Food labels as boundary objects: How consumers make sense of organic and functional foods

Department of Geography, University of Hull, Hull, UK.
Public Understanding of Science (Impact Factor: 1.87). 03/2011; 20(2):179-94. DOI: 10.1177/0963662509336714
Source: PubMed


This paper considers how consumers make sense of food labeling, drawing on a qualitative, empirical study in England. I look in detail at two examples of labeling: 1) food certified as produced by organic methods and 2) functional food claimed to be beneficial for human health, especially probiotic and cholesterol-lowering products. I use the concept of "boundary objects" to demonstrate how such labels are intended to work between the worlds of food producers and food consumers and to show how information is not merely transferred as a "knowledge fix" to consumer ignorance. Rather, consumers drew on a binary of "raw" and "processed" food and familiarity with marketing in today's consumer culture to make sense of such labeling.

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    • "She criticizes the belief in labels as a " knowledge fix " (Eden et al. 2008:1) and proposes conceptualizing organic labels as " boundary objects " (Eden 2011:179) that intermediate between producers and consumers. Labels tend to be reduced to a vehicle for marketing and for transmitting information (Chen 2007, Roitner-Schobesberger et al. 2008, Eden 2011, Hjelmar 2011, Akaichi et al. 2012). However, qualitative research shows that consumers perceive organic labels as advertisements, not neutral intermediaries, and many respondents therefore approach labels with critical reflection perceiving them as not credible (Cook et al. 2009, Finnemann et al. 2012, Povlsen 2015). "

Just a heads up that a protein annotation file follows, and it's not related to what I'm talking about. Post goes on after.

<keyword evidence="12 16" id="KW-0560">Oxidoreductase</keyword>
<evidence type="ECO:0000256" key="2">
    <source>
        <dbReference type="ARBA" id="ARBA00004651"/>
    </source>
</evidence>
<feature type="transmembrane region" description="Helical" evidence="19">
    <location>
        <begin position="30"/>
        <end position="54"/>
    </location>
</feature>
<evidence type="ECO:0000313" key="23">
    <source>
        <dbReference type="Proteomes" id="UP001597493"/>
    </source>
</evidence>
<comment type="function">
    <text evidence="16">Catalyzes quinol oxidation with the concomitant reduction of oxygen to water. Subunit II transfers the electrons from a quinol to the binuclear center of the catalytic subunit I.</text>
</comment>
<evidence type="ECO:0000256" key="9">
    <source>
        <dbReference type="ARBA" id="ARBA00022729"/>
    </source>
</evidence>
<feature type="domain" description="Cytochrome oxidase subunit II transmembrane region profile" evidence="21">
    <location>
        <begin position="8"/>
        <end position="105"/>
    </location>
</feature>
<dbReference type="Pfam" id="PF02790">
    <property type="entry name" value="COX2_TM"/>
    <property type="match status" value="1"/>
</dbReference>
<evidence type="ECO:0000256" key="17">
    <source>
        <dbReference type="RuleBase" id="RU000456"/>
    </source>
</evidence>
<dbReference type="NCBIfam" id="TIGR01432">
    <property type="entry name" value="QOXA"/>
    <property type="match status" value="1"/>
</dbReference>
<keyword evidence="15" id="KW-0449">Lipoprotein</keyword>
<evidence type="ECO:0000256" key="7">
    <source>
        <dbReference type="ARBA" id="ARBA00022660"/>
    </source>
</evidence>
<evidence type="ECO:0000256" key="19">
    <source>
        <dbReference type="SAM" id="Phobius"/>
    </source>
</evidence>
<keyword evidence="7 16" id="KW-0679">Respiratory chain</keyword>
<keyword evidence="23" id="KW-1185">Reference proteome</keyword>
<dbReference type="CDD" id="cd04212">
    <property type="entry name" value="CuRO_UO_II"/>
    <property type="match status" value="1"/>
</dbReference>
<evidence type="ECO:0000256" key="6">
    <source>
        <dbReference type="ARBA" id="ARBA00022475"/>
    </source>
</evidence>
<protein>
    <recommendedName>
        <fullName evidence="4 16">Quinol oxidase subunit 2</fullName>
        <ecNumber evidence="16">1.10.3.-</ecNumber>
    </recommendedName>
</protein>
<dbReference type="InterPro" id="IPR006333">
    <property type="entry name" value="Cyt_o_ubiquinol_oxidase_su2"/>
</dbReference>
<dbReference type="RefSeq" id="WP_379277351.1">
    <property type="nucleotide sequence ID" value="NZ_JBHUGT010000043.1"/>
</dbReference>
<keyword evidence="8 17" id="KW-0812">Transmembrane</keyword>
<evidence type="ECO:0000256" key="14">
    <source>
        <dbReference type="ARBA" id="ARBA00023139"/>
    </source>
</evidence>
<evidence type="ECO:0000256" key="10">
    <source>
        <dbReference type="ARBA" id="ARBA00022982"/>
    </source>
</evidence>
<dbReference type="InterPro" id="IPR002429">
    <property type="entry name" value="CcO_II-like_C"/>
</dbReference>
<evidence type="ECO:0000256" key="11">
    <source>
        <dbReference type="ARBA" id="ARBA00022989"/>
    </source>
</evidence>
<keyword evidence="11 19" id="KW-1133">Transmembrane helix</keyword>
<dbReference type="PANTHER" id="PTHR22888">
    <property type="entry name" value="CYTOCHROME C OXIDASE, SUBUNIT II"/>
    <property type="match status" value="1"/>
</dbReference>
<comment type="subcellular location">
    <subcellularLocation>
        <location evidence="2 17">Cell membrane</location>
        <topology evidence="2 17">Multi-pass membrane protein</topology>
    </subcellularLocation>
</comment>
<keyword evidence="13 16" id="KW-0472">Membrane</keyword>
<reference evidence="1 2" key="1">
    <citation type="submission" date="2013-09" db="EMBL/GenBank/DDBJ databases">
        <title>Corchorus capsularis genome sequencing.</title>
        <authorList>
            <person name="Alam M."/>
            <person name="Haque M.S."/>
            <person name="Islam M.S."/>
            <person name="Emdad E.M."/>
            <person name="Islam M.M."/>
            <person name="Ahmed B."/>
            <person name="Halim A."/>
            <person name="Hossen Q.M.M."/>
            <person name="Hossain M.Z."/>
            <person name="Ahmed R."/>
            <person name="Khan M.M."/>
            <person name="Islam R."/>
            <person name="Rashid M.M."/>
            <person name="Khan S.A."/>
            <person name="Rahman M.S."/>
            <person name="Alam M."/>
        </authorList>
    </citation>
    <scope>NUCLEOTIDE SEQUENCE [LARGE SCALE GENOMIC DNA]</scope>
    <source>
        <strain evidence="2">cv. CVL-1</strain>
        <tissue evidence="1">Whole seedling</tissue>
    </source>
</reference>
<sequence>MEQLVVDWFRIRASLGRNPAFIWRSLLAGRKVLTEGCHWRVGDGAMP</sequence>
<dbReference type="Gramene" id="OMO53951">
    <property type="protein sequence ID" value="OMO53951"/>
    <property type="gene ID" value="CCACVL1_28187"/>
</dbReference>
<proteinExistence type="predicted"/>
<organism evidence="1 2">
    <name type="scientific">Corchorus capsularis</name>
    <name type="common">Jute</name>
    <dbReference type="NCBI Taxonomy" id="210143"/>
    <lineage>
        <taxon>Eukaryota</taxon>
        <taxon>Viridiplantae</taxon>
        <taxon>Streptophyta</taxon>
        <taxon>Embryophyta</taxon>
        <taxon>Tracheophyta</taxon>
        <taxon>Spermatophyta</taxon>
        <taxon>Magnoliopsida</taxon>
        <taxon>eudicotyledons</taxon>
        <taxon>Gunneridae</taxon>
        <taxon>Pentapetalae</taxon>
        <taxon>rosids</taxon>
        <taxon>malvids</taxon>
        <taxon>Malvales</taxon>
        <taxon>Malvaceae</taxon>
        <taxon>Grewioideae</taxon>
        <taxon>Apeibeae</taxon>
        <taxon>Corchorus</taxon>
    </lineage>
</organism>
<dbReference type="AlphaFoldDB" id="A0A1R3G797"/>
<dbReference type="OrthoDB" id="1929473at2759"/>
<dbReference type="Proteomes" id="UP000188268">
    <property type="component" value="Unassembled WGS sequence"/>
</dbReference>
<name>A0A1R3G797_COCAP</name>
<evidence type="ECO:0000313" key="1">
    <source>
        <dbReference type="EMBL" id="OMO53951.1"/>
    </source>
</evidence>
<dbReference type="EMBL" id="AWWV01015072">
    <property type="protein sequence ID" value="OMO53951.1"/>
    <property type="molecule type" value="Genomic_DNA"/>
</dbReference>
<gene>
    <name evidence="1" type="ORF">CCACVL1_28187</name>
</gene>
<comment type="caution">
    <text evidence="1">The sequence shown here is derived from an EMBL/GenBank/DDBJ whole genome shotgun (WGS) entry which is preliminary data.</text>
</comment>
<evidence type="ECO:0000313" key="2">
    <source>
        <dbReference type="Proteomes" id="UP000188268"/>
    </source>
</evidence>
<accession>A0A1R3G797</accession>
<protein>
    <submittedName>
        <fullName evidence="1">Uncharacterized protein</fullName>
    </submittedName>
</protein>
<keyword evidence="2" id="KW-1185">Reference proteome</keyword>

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    ABSTRACT: ABSTRACT. Our purpose was to qualify the relations between trust, credibility, and the field of organics by way of creating a dialogue between two independent Organic Research, Development and Demonstration Programme “MultiTrust” subprojects. Both projects explore the explanatory value of trust and credibility for the success of organic labels in the fields of management research and media research. Our key objectives were to critically scrutinize the trust and credibility constructs applied in each of these two fields, to reflect on their explanatory value in the performance of organics from both a management and media perspective, and to set out an agenda for future interdisciplinary research. We conclude that relations between organic products, labels, and consumers are still poorly understood, that the belief in organic labels’ direct impact on consumer choices in favor of organic food purchase cannot be supported, and that the explanatory value of trust for the success of organic production remains unproven. We propose for future research to investigate the relevance of credibility and trust for organics in multidisciplinary mixed-methods studies that focus on the emergence of trust, as well as on other social factors impacting the success of organic production. This would best be achieved through interdisciplinary work.
    ECOLOGY AND SOCIETY 01/2015; 20(1):6. DOI:10.5751/ES-07169-200106 · 2.77 Impact Factor
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    • "Latour (2005) described the role of boundary objects similar to two-way translators or mediators exchanging meaning amongst various social worlds. Different actors could exchange information between their worlds and put their knowledge to work (Eden, 2011). Bucchi and Lorenzet (2008) were the first to apply the idea of boundary objects in an analysis of the role of pop music in science communication. "